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Whether you are trying to live a natural, organic lifestyle or you have a family that you want to keep safe, your home environment is where you spend the most time so you need to know that it is safe. For most people the question of how safe is my house just comes up when you are buying a new home or adding a new family member. Regardless of your reason, it is important you know some facts and are aware of some of the potential problems. As we see more people around us dealing with cancer and other heath problems, environmental concerns are growing issue for everyone.
It is unrealistic to expect any home, even a green-built home, will be totally free from environmental issues. Substances such as radon, mold, pesticides and lead are changing the way home are built but there is the science is still evolving and there are still millions of existing homes that are may have issues.
As a homeowner or buyer, you should be aware of the potentials problem areas before you enter into a legal contract. As our knowledge of the effect of environment on our health evolves, the body of laws governing potentially harmful environmental hazards and their effect on real estate transactions is also evolving. The rights and responsibilities of buyers and sellers are changing base on these laws.
Potential environmental issues may exist inside or outside your home. Hazards outside the home are usually not as critical since the air outside your home is constantly changing. This may not be the case inside your home. As home get more and more energy efficient, they typically reduce the amount of fresh air that is exchanged between the inside and outside. For air-born hazards, this compounds the problem.
Here is a list of seven potential air-borne or chemical residue hazards that could be present in your home:
Children and adult can get lead poisoning from the air, lead in plumbing and older lead-based paints. When lead is ingested, it accumulates in the blood, bones, and soft tissue of the body. High concentrations in the body can cause death or permanent damage to the central nervous system, the brain, the kidneys, and red blood cells.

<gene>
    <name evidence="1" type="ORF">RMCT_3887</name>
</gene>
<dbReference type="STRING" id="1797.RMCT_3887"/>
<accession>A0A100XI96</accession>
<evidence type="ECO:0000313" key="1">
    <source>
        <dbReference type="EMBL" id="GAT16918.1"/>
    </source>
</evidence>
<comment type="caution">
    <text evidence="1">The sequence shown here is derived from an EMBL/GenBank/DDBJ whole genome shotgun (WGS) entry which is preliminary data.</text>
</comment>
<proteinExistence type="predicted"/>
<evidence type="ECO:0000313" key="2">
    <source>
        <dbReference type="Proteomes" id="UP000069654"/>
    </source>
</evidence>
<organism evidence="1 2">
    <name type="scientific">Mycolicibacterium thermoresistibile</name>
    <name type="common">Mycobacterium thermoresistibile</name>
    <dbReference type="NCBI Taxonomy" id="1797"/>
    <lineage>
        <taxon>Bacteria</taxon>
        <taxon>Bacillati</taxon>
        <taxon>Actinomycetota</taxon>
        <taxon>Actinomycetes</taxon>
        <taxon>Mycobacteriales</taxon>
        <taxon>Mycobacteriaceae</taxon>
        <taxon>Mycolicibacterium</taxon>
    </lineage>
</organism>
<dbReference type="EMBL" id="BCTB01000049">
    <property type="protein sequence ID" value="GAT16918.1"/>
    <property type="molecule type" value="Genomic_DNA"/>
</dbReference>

Every home has mold but most mold is not hazardous. There is no practical way to eliminate all mold and mold spores in the indoor environment; the best way to control indoor mold growth is to control moisture. Potential health effects and symptoms associated with mold exposures include allergic reactions, asthma, and other respiratory complaints.
Asbestos is a fibrous material that has been identified as a carcinogen. Because of its complex shape, asbestos fibers lodge in the lungs. Because the material is durable, it persists in tissue and concentrates as repeated exposures occur over time. It can cause cancer of the lungs and stomach.
Radon is an invisible gas that is emitted from the soil and can enter a house though the lowest floor. The only way to know if a home has a radon problem is to test it. Radon levels vary from house to house depending on the type of construction and the soil surrounding it. There are several ways to make a preliminary screening for radon.
Formaldehyde is a colorless gas that is generally present at low concentrations in both indoor and outdoor air. It is emitted by many construction materials and consumer-based products that contain formaldehyde based glues, resins, preservatives, and bonding agents. Formaldehyde has been shown to cause cancer in animals.
Herbicides and Pesticides
The use of herbicides and pesticides outside the home can result in high levels of these toxic chemicals inside the home. These chemicals are design to kill. These water-soluble chemicals are design to be eventually be eliminated by rain and natural weather but once they are tracked into your home on your shoes and cloths, they can stay there a long time.
In some rare situation, an existing home (especially rental properties) may have been exposed to drug residue like methamphetamines. If a house has been used as a ?meth lab?, it may be impossible to decontaminate the property. The authors of these articles make no warranty, or representation (express or implied) with respect to the usefulness, completeness or effectiveness of this information, nor do they assume any liability for the use of, of any information, method, or process disclosed in this material.Fresh content is added daily to the site so check back to get more DIY and home renovation advice.